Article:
The former Las Vegas woman, 29, has no money to fix a broken-down van her caregivers use to take her on errands.
And she can’t afford to pay those caregivers for a large portion of the help she needs to get through each day with a neurological disorder that has left her with an impaired voice and limited use of her hands and legs.
Dagani, who now lives in Texas, is one of hundreds of former clients whose funds authorities say were stolen by Graham. In all, he is accused of taking $17.2 million over at least a decade from clients who trusted him to guard their savings.
The victims include three young children who survived a car crash that killed their parents in 2010 and the heirs to an estate that was to be their security in retirement.
In interviews with the Las Vegas Review-Journal, Dagani and other victims described their frustration with Graham as they fought, sometimes desperately, to get him to turn over their funds in the years and final months before he closed his law practice.
“He stole millions of dollars to feed his ego and desires for wealth and power, and he used his law license to do it,” Janeen Isaacson, a prosecutor for the State Bar of Nevada, said at a disciplinary hearing for Graham last month. “He projected his image through advertisements, expensive houses, nice suits and other trappings of success, but he didn’t get those things through talent and hard work. He got them off the backs of his clients.”
Clark County prosecutors charged Graham, 52, in January with the theft of $2.1 million in three of his cases, with more potential charges on the horizon. He remains in custody on $5 million bail and faces disbarment.
Until Graham walked away from his law practice, Dagani said, she was using about $300 a month from her trust fund to pay an array of personal expenses. The fund also paid for her auto insurance and maintenance for the van and powered wheelchair.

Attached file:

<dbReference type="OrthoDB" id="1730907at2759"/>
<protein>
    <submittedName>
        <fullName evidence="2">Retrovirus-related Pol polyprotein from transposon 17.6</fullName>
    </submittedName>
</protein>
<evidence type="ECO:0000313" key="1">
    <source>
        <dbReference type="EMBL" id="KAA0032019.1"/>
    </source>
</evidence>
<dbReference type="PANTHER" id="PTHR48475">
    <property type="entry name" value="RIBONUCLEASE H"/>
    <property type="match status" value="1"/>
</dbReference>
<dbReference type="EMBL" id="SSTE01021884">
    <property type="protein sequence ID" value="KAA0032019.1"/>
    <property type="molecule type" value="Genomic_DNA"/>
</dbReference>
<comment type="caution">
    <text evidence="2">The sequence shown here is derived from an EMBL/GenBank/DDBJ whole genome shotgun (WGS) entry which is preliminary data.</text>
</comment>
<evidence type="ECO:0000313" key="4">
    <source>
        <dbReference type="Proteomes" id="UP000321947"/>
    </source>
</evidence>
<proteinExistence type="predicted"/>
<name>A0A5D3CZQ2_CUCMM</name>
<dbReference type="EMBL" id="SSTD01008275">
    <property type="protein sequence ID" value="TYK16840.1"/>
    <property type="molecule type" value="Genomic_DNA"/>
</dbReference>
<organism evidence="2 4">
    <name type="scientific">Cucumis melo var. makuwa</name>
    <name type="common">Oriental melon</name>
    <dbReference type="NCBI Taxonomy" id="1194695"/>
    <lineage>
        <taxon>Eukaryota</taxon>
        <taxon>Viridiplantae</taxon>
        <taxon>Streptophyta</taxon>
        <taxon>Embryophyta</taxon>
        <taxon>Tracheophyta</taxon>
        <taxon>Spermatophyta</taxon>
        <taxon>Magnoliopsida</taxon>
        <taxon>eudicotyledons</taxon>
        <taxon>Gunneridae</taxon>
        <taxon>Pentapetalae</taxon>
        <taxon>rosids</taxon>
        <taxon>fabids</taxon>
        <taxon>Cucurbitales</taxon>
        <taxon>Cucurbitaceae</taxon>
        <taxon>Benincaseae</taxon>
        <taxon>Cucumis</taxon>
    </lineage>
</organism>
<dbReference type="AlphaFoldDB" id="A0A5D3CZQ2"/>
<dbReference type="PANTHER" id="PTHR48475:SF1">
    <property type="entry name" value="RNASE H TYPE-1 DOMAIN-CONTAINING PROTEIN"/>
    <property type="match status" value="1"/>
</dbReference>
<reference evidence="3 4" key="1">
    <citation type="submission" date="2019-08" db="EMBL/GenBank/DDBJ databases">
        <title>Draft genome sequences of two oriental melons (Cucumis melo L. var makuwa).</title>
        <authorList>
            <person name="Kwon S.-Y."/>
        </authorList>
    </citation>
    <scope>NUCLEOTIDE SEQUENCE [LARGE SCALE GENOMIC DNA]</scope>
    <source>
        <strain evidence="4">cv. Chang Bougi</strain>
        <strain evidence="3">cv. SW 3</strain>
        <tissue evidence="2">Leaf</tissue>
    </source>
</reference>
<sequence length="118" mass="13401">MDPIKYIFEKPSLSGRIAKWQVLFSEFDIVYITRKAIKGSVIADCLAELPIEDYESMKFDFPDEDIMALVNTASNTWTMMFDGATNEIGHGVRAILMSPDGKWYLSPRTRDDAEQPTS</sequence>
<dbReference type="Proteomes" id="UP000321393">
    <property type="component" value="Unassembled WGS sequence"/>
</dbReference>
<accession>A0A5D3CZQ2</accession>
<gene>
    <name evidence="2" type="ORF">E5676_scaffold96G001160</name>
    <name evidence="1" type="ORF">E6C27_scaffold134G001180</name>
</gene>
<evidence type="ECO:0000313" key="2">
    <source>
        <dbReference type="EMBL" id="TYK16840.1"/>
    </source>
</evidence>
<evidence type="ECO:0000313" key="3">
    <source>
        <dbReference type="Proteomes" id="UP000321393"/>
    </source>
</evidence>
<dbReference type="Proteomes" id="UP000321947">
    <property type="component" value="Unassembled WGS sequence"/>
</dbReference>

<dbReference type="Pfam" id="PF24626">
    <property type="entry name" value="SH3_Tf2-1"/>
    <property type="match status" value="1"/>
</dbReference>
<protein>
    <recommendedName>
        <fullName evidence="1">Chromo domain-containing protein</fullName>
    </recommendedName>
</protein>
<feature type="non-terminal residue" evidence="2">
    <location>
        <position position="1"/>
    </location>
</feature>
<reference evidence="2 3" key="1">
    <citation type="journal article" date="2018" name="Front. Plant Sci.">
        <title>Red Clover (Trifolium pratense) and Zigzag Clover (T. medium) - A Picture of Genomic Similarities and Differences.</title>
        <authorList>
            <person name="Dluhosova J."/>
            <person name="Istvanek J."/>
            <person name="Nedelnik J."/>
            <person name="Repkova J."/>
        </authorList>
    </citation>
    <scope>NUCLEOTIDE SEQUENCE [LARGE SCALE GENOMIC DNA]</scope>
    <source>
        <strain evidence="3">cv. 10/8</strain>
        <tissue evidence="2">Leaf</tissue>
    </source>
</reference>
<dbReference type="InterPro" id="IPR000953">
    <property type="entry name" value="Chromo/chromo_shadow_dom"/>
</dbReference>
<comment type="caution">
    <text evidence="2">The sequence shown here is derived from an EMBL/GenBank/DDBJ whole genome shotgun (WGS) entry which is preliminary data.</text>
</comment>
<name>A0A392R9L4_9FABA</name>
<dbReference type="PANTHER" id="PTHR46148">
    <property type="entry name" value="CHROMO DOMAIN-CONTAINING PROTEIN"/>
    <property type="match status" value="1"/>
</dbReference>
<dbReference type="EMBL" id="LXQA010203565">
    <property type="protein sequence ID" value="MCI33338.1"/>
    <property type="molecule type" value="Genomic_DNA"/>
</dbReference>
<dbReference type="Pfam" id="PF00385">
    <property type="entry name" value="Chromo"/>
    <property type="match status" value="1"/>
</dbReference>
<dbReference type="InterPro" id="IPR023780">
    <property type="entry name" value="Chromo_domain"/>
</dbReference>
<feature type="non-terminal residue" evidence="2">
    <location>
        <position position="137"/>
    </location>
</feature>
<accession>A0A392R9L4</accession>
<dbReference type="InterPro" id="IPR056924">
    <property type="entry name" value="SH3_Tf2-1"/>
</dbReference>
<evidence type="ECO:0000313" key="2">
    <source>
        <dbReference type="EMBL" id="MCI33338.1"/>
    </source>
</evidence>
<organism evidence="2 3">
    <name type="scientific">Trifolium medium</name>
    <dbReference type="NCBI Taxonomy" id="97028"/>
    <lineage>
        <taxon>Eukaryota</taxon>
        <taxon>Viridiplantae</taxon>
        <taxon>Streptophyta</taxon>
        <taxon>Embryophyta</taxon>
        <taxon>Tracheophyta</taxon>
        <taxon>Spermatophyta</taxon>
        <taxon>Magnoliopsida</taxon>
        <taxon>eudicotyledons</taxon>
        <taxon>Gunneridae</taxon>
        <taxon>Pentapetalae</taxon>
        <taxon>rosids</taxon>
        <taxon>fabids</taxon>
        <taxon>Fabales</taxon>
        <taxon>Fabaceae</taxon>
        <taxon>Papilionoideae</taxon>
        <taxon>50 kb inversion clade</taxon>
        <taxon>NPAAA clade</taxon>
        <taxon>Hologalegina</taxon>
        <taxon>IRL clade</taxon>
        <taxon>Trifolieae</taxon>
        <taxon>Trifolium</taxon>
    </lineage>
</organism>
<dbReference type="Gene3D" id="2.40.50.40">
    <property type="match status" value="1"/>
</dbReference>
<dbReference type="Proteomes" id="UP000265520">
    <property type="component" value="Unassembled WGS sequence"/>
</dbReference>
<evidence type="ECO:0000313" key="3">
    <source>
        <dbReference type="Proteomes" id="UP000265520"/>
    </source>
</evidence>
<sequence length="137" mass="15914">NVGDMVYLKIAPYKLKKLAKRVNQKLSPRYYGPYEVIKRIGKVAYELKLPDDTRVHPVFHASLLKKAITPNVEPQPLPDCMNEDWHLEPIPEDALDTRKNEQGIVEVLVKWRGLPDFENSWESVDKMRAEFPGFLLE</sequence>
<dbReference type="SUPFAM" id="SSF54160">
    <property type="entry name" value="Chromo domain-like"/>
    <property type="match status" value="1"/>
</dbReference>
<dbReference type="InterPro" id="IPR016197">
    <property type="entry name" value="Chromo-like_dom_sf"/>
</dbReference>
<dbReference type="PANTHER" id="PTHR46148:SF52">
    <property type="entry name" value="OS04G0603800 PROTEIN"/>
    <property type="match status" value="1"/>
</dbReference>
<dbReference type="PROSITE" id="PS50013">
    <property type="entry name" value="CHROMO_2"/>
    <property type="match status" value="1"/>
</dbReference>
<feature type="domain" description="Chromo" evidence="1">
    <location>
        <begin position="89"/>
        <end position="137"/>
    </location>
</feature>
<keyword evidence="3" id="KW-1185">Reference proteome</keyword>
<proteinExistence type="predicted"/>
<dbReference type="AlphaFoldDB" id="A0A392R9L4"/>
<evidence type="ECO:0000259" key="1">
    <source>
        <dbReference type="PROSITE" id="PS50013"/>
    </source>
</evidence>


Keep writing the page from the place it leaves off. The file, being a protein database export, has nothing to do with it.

The extra cash helped her maintain control of her life, control she said she is losing.
“Instead of being the boss, I’m now at the caregivers’ mercy,” said Dagani, who corresponded with the Review-Journal in emails and telephone calls.
Cutting back care
Dagani said she relies on her caregivers from the time she wakes up until she goes to sleep.
On a typical day at her rented home in San Antonio, she needs help getting out of bed, going to the bathroom, brushing her teeth, combing her hair and making meals. Caregivers also do her housekeeping and laundry and help with her online business selling decorative fingernail wraps.
Medicaid covers 51 hours a week in home care for Dagani, about 20 hours less than what she needs.
She has no money to pay her three caregivers for the additional time. She has had to cut back on the more pleasurable things in her life, such as shopping for clothes, attending concerts, and taking vacations.
Dagani said she relies on $155 a month in food stamps when she’s able to buy groceries at a store near her home, but doesn’t have money for basic items such as shampoo, soap and toothpaste. She has a 51-inch flat screen television but can’t watch it because she has no money to pay her cable bill.
Her mother, Joan Albstein, who lives in New York where Dagani was born, said she has been trying to help fill the financial void, but doesn’t have the money to pitch in much longer.
Albstein, 62, an elementary school teacher, said she paid for a scaled-down version of her daughter’s auto insurance and has supplemented the salary of her caretakers.
“I was determined not to see her lose what she had become used to,” Albstein said.
She said her daughter had a series of setbacks after she was diagnosed with cerebral palsy. Her father abandoned the family when she was 1. At age 3, she had surgery to correct a cross-eyed condition.
And when she was 11, Dagani had a cancerous tumor removed from her lower intestine.
“Despite everything she’s been through, she always wakes up with a smile on her face,” Albstein said.
This time, Dagani is counting on her religious faith to get her through her growing financial difficulties.
“I have to believe that God will take care of my needs,” she said.
But she may need more than faith. (Click to Continue)
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Victims of indicted attorney Robert Graham suffer hardship